Religion has long figured prominently into Kenyan politics. But the great lengths presidential candidates and their supporters have gone to connect themselves to the Bible and its heroes in the lead-up to this month’s presidential election have disturbed many religious leaders and scholars.
Supporters of President Uhuru Kenyatta, the 56-year-old incumbent from the Jubilee Party and a Roman Catholic, compare him to David, as in the slayer of Goliath. They point out that he likes music and is left-handed, as many believe the biblical David to have been.
Kenyatta’s challenger, Raila Odinga — an Anglican who leads the opposition National Super Alliance — has referred to himself as Joshua, the Israelite who succeeded Moses and delivered the people of Israel to the Promised Land.
Politicians are trying to use this religious imagery to give force and legitimacy to their campaigns, but no one should be fooled, said the Rev. Wilybard Lagho, the Mombasa Roman Catholic archdiocese vicar general.
“They want their supporters to believe this is a divine call, which is not. I think they are manipulating their supporters.”
Electoral politics in Kenya — which is 80 percent Christian — have been particularly tumultuous lately, and the candidates may find it worthwhile to promise deliverance from the chaos.
The Supreme Court annulled the presidential election held on Aug. 7 — which had been called for Kenyatta — over voting irregularities. The new national election is slated for Oct. 26. On Tuesday (Oct. 10), Odinga, 72, announced he was boycotting the new elections.
Before he announced the boycott, Odinga had warned his supporters of the difficult journey to “Canaan.”
“Many will fall by the wayside. Many will fall for the good things in pharaoh’s backyard and forget that we leaving Egypt to Canaan,” he said at a news conference in Nairobi on Monday.
He told his supporters that voting for the ruling party meant remaining in “Egypt” under bondage of poverty, corruption and ethnicity.
In May, Odinga, carrying a Bible, visited the Western Wall in Jerusalem, where he donned a kippah — the skullcap worn by Jews to show respect for God. Then he posted on Twitter: “The site is sacred to all three Abrahamic religions – Judaism, Islam and Christianity — and to me it is a very strong symbol of strength and unity.”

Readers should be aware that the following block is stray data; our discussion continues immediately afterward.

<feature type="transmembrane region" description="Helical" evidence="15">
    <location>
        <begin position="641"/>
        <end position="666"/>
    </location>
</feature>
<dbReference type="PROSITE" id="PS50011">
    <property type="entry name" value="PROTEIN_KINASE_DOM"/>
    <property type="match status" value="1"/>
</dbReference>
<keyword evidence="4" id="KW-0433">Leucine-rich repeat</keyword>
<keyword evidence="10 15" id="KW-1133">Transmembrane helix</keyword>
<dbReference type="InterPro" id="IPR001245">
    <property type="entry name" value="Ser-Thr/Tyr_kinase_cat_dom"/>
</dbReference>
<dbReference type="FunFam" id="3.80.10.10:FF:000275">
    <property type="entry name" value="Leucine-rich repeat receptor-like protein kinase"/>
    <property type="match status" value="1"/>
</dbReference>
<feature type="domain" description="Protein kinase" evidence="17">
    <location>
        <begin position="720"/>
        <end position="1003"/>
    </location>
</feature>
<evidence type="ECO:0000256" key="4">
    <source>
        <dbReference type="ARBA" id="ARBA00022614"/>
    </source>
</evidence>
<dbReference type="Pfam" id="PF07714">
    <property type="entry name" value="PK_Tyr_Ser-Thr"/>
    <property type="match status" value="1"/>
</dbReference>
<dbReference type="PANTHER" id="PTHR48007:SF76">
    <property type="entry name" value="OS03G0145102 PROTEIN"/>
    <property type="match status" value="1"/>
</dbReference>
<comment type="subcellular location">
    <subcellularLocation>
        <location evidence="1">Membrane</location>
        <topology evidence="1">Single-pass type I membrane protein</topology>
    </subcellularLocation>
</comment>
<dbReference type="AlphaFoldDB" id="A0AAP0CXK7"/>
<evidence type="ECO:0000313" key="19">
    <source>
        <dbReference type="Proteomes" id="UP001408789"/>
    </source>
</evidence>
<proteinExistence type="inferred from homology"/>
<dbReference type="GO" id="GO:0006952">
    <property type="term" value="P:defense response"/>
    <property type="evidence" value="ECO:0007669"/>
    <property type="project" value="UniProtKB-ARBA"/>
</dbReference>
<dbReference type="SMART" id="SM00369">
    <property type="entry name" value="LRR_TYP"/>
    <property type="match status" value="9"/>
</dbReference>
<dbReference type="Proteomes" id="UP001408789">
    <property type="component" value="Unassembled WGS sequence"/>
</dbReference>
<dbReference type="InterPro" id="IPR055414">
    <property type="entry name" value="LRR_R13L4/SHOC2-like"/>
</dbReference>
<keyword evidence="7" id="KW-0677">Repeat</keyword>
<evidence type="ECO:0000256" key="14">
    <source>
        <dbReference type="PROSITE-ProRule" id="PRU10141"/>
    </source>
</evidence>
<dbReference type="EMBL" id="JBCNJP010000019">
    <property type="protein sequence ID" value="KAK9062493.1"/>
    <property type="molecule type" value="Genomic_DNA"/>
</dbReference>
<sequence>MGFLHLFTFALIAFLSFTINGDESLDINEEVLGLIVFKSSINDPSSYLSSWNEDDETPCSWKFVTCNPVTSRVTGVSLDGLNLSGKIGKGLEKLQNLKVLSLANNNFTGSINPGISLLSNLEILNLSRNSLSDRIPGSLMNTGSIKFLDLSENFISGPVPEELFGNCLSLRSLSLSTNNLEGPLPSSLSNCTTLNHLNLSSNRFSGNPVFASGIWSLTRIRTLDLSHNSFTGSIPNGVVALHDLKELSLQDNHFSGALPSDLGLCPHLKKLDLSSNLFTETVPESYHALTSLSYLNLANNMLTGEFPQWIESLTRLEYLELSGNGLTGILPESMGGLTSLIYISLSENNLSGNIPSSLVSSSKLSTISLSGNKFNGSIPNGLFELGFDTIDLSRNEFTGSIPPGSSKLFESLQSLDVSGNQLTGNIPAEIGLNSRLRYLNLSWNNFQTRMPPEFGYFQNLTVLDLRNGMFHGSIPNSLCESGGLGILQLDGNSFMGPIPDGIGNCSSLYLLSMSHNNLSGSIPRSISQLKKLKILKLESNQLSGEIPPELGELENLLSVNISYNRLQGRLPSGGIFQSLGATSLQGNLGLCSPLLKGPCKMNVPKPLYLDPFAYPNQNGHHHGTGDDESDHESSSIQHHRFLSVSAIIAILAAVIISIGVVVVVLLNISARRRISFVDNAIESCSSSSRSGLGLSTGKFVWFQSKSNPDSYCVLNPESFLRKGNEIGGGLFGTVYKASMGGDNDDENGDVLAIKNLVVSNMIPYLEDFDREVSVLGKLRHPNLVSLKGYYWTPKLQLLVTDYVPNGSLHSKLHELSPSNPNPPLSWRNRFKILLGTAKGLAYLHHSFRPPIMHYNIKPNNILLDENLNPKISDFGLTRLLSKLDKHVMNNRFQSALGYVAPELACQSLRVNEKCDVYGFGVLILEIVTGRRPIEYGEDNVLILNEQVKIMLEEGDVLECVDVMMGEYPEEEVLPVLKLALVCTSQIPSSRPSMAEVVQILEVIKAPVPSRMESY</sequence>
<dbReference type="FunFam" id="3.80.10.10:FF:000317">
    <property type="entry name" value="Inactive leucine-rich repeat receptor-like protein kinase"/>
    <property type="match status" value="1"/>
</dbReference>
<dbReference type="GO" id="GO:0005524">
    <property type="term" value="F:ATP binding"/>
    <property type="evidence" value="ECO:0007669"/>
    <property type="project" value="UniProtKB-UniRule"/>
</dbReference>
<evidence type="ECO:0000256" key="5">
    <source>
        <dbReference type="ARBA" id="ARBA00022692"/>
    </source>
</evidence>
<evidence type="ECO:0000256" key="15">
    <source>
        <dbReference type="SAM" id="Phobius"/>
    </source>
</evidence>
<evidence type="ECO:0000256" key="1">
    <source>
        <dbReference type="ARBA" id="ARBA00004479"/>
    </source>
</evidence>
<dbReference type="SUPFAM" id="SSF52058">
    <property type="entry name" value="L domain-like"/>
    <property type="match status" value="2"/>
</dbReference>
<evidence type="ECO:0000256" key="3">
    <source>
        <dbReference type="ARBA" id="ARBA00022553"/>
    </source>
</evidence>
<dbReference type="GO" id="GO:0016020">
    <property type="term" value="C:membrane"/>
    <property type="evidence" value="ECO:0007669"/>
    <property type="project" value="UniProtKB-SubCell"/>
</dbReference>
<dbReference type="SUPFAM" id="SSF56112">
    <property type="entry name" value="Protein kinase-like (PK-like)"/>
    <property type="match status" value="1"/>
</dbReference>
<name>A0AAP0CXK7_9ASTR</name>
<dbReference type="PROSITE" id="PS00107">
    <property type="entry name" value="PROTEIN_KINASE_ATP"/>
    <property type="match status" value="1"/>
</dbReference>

Some Odinga supporters have branded minibuses, cars and bicycles “Canaan Express.”
“When they use these names of the Bible heroes, it bring peace to the people since religion is for peace,” said Julia Oganda, 48, a Nairobi businesswoman. “We are going to Canaan,” she chanted during a short interview.
Joshua Bosire, 30, who attends a Seventh-day Adventist church in Nairobi, also appreciates Odinga’s references to Joshua and Canaan. “I think he has a point. People are struggling. Corruption has increased, we are seeing more strike by workers, and the economy is not doing well.”
Kenyatta, for his part, has been kneeling on church pews and receiving blessings from church leaders.
Early this year, in central Kenya, Kenyatta’s short prayer for rain was followed by a heavy downpour. His supporters praised him as a prophet.
Many scholars and religious leaders in Kenya reject the candidates and their supporters’ reliance on biblical imagery.
Religion and politics should not be mixed this way, said Jesse Mugambi, a professor of philosophy and religious studies at the University of Nairobi. “The objectives of the two discourses are very different. This is worrying and misleading.”
“But the abuse of religion is common across the world and Kenya is not the first,” he added.
Abdullah Kheir, a religious scholar at Umma Muslim University in the coastal city of Mombasa, said politicians are using what works. “They know Kenya is a religious country and religion is one of the easiest ways to reach the people,” Kheir said.
Courtesy: Religion News Service
Photo: Voters queue to vote on Aug. 8 at a polling station at an Anglican church in the Dagoretti area in Nairobi, Kenya.
Photo courtesy: Fredrick Nzwili
Publication date: October 12, 2017
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